By Royal Appointment

WORDS Sarah Ann Murray

When I first told my father I was going to be a ‘stylist,’ his response was, “Sarah, you can’t just make up a job.” In truth, at the time, I too wasn’t entirely sure what exactly was involved. I knew it was something about dressing people and choosing their clothes. But, almost twenty years later, I’ve just had the pleasure of styling rock legend Brian May for Queen’s opening performance at the Platinum Jubilee.

Starting out in fashion, though, was much less glamorous. After Law school and a stint travelling, I headed to the London College of Fashion to put into action this pipe-dream career. A couple of magazine internships later and some trial-run personal styling sessions with friends’ parents and I was hooked, mostly because it was a job where I could wear whatever I wanted to work.

I soon moved to Singapore, where, between visa runs to Malaysia, I learned that it’s not all glitz and glamour in the fashion world. I spent many long hours dressing mannequins in malls, styling school fashion shows, and accessorising some questionable TV adverts. Fortunately, this led to a job with a men’s fashion magazine and for the next few years, I lived and breathed all things men’s luxury, tailoring and Savile Row, styling fashion shoots, dressing cover stars and attending fashion week. 

It was in styling photoshoots that I really came to understand the power of what we wear. Clothes and fashion tell a commanding story and can form much of our identity. That story can be even more powerful when the people you’re dressing are well-known faces, and I’ve been lucky enough to style some incredible people. An oh-so-cool Samuel L. Jackson in the mountains of Colorado, an enigmatic Eric Cantona on the streets of Paris, the genuinely lovely David Beckham, a reserved and polite Andy Murray, a chiselled David Gandy, and Kit Harrington, better known as John Snow. Fortunately, my other half is quite relaxed about what I do for a living!

This shot was the first look I tried on Samuel. It was a light-weight, textured, wool suit from one of Savile Row’s oldest tailors, Gieves & Hawkes, which looked great next to his beard – the first time I’d seen him with a beard. It was always going to be a contender for the cover and I wanted something simple to let that well-known smile do all the talking. So it didn’t look too corporate, I opted for a brown polka-dot knitted tie and those strong frames finished off this quirky take on a classic suit style.

A few years later, a job came in to style Queen for a magazine shoot. After the shoot, to my surprise, Brian May and his team asked if I’d be able to help put together a few looks for his next upcoming event – The Oscars, no less. Queen were opening the show the year their film, Bohemian Rhapsody, was released and walking the red carpet. 

And so began my time working with Brian May, which has become a very privileged – on my part – collaborative process and an insight into Brian’s creative, detailed mind. Which is how his bespoke jacket for the Queen’s Platinum Jubilee came to life. Brian wanted to wear something that was a show-stopping piece suitable for the occasion, but with a personal meaning, and then, of course, comfortable enough to wear on stage.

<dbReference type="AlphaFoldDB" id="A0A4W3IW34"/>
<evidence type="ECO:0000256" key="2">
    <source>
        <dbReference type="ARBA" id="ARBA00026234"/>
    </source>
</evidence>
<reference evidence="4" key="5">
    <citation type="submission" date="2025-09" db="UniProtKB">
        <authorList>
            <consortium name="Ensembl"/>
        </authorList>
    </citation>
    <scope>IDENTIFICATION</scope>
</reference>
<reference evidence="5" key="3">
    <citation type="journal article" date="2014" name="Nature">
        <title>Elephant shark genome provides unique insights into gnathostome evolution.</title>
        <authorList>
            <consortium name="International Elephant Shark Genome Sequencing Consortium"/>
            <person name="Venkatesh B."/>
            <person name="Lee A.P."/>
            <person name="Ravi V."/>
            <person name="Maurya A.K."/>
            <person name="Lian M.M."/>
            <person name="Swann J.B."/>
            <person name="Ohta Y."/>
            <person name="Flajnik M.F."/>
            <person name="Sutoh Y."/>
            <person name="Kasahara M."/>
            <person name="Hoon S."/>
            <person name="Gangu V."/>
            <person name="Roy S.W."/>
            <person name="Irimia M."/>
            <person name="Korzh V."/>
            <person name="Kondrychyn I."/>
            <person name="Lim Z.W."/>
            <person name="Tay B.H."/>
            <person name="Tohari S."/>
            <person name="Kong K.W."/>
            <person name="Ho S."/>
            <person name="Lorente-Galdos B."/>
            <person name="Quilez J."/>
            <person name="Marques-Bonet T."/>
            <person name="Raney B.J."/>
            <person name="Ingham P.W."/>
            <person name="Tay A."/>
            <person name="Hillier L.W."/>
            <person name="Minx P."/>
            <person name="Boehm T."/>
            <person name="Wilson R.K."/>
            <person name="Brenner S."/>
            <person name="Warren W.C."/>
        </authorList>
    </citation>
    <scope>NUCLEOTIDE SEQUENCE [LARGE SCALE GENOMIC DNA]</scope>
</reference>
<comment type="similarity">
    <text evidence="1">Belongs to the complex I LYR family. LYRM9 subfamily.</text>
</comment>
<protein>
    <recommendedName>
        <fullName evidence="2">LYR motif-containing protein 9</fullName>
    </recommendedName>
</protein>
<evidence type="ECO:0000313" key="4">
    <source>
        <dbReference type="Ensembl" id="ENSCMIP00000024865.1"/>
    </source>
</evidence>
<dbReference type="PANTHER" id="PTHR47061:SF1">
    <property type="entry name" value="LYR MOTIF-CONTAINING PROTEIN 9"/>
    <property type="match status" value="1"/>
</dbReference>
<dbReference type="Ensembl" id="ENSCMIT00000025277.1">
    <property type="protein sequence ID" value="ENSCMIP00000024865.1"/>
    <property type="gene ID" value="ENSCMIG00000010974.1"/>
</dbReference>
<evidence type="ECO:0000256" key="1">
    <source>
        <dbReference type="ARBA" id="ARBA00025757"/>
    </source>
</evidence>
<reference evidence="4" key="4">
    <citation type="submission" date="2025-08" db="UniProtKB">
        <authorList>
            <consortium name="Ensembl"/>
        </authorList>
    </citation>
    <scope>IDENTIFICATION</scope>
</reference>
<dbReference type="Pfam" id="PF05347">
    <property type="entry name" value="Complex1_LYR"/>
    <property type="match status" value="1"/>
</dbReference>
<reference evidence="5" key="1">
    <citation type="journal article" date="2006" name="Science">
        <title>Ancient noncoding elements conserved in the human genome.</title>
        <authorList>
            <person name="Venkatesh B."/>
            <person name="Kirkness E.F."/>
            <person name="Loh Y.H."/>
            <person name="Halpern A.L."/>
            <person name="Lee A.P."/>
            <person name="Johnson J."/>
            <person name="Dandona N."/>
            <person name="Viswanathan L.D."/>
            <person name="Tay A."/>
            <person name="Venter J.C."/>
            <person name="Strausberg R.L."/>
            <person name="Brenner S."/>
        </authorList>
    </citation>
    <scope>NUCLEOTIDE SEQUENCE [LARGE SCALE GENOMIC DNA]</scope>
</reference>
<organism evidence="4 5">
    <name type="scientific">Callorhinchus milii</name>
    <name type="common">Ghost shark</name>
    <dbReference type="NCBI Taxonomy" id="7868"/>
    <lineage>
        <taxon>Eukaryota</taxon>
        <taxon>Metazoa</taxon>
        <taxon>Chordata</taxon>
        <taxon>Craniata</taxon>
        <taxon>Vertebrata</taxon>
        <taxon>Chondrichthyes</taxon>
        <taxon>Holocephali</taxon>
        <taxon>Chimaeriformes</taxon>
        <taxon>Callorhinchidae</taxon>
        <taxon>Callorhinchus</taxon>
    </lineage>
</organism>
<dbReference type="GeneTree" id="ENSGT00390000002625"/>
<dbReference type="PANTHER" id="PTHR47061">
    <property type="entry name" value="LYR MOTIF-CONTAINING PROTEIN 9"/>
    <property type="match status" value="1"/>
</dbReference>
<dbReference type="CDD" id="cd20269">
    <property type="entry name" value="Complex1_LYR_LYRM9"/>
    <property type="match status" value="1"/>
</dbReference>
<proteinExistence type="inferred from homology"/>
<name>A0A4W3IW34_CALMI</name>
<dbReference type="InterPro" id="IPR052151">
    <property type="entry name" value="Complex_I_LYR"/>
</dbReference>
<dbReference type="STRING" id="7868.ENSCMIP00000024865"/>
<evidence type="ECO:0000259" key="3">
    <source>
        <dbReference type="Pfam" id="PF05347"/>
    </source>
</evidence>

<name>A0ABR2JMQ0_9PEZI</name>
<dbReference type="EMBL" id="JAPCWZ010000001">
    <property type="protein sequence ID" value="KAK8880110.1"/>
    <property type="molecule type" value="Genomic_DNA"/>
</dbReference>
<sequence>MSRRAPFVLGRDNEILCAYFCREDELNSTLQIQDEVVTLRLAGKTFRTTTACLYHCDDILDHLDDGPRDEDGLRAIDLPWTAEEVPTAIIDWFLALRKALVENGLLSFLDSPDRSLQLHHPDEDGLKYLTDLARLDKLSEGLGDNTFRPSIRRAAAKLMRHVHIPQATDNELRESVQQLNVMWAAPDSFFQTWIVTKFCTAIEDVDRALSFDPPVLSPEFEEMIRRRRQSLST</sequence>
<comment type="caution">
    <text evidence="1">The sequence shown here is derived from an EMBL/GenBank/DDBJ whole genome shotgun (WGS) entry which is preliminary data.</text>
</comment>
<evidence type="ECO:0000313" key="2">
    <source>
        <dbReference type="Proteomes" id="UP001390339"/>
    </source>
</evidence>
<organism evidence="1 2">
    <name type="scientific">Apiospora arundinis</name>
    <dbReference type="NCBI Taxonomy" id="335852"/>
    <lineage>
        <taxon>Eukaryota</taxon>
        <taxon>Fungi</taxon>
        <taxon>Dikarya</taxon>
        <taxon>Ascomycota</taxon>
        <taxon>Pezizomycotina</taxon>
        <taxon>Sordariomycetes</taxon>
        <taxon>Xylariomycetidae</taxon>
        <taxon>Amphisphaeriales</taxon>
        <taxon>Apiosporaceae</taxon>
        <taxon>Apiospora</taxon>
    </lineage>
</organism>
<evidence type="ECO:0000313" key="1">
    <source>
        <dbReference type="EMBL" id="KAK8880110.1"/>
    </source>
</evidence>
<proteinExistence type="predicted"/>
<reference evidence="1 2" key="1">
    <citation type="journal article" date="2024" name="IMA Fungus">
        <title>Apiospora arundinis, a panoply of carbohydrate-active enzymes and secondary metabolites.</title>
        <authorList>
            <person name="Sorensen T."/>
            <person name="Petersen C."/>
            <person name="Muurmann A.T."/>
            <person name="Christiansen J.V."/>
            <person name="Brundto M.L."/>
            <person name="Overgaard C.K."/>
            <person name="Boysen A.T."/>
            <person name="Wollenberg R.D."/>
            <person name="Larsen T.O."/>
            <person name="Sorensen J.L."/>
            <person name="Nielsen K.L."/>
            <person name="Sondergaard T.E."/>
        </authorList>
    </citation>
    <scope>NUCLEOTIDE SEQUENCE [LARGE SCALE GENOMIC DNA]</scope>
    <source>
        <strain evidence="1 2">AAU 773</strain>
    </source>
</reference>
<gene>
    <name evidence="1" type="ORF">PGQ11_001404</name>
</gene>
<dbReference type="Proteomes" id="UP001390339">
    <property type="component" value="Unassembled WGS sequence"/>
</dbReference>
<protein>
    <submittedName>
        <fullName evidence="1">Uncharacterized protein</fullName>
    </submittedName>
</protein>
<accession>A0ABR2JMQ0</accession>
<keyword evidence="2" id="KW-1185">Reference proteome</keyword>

For the design, we incorporated one of Brian’s most important subject matters: British wildlife animals. For years, he’s fought tirelessly to protect them. The animals were initially sketched by Brian’s friend and artist, Sarah Rugg, and then recreated in material by London’s finest embroiderers, Hand & Lock, and individually sewn onto the fabric to create a visual jamboree of flora and fauna, including, of course, a fox and a badger.

Underneath the jacket, Brian wore a shirt with reflective detail, ideal for under-stage lights, paired with slim grey jeans. The hand-painted silver vegan trainers are a key look for his stage-wear whilst on tour and a simple styling cue I like to follow for men: keep things tonal.

It’s an unbelievable experience to work with someone like Brian May and play even the smallest part in what was a momentous occasion. Still, it would be remiss to leave out an utterly humbling moment where I once held Brian’s guitar during a fitting and mindlessly began to strum the four chords I know. He turned and noticed, and asked, “Oh do you play?” As always, he was so very polite as I clearly do not play the guitar well in the slightest. I quickly snapped back to reality and remembered that I was attempting, ever-so-badly, to play guitar standing in the living room of one of the world’s greatest ever guitarists!

Sarah Ann Murray is a Fashion Direct​or, Stylist and Journalist.

Main image: © Benjamin Wareing/ Alamy Live News

Tips from a stylist on creating your own style:

Give context to your style

Establish what you’re trying to communicate about yourself with clothes; what’s the story, who are you today, where are you going, what’s the occasion? Clothes create the narrative which means your ‘look’ can comfortably change from day to day, event to event, smart to casual.

Make it your own style

Try to summarise your own style in just a few words and then when you’re shopping, think of these words and see if your choices match your vision of how you’d like your ideal wardrobe to be, of how you want to look.

Invest time, not necessarily money

Creating a wardrobe you’re happy with is tricky and requires time to shop and try things on. But it’s also about being a little daring – that fine balance between being comfortable but also not getting stuck in a style rut; go on, give it a go.


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